A mutual fund is a professionally managed company that collects money from many investors and invests it in securities such as stocks, bonds and short-term debt, equity or bond funds and money market funds.
Mutual funds are a good investment for investors looking to diversify their portfolio. Instead of betting everything on one company or sector, a mutual fund invests in different stocks to try to minimize portfolio risk.
The term is typically used in the US, Canada and India, while similar structures around the world include the SICAV in Europe and the open-ended investment company in the UK.
How can I get my mutual fund returns?
Like other asset classes, mutual fund returns are calculated by calculating the appreciation of the value of your investment over a period compared to the initial investment made. The net asset value of the mutual fund indicates its price and is used to calculate the returns on mutual fund investments. The return over a period is calculated as the difference between the NAV sale date and the NAV purchase date at the NAV purchase date and converted as a percentage by multiplying the result by 100. Any net dividend* or other distribution of income by the fund during the holding period is also added to capital appreciation when calculating total returns.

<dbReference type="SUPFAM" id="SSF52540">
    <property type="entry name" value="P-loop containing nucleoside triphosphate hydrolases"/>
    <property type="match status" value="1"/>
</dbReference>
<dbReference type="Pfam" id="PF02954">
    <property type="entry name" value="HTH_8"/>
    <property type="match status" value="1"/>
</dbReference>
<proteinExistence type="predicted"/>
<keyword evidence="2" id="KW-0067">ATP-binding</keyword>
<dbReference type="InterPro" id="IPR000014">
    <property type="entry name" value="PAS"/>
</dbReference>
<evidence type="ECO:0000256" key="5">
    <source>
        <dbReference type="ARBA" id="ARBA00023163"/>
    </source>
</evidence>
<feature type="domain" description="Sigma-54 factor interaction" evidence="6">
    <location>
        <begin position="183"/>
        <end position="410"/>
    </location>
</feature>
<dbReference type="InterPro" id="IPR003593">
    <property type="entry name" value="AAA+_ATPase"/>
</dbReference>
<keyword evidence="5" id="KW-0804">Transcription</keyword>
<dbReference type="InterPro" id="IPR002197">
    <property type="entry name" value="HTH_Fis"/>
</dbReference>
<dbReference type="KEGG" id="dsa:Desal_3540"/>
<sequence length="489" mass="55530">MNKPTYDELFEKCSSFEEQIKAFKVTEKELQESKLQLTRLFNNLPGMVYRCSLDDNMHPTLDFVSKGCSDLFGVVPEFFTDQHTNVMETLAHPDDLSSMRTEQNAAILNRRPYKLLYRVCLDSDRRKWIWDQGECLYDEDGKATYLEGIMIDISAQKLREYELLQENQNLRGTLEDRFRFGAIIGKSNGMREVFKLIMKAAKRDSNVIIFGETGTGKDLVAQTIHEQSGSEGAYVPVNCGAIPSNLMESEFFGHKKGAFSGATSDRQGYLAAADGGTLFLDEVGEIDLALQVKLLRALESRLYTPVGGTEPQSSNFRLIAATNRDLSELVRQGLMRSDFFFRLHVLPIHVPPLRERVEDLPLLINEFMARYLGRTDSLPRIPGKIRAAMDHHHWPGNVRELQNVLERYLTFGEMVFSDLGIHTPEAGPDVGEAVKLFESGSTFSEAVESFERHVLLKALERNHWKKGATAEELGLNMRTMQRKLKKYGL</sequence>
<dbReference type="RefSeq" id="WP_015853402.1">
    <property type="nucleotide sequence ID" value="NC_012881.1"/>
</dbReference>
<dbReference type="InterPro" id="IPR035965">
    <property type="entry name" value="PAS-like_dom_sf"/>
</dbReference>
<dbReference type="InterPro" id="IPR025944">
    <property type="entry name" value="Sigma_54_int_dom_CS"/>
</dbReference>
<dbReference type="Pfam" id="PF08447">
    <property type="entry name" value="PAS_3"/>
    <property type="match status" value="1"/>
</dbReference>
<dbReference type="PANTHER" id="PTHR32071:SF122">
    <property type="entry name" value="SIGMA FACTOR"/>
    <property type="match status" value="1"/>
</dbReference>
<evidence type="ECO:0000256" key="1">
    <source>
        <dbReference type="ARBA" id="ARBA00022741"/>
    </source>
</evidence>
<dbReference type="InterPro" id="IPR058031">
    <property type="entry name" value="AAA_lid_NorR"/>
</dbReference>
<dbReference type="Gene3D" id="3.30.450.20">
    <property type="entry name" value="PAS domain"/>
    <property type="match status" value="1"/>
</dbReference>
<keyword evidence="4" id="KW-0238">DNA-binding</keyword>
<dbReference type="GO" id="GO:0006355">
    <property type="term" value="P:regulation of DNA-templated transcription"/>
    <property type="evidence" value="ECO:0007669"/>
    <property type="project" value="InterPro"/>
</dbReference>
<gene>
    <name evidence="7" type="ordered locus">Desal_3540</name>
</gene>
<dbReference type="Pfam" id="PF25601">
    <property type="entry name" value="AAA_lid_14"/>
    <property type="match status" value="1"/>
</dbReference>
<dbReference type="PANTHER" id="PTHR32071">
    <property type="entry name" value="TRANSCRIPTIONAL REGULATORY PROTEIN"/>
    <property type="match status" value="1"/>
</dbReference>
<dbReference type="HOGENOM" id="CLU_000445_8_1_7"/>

The appreciation of capital in mutual funds is reflected in the increase in NAVs over time. This happens because a fund’s NAV is derived from the stock prices of the companies included in the fund’s portfolio, and prices fluctuate every day. Changing a fund’s NAV over time contributes to the appreciation or loss of capital in your holding. View the return on your investments in the statement provided by the house of funds. This statement captures both your transactions and the return on your investments.
Note: *The NAV of a Fund is within the extent of dividend payment and statutory withdrawal, if any.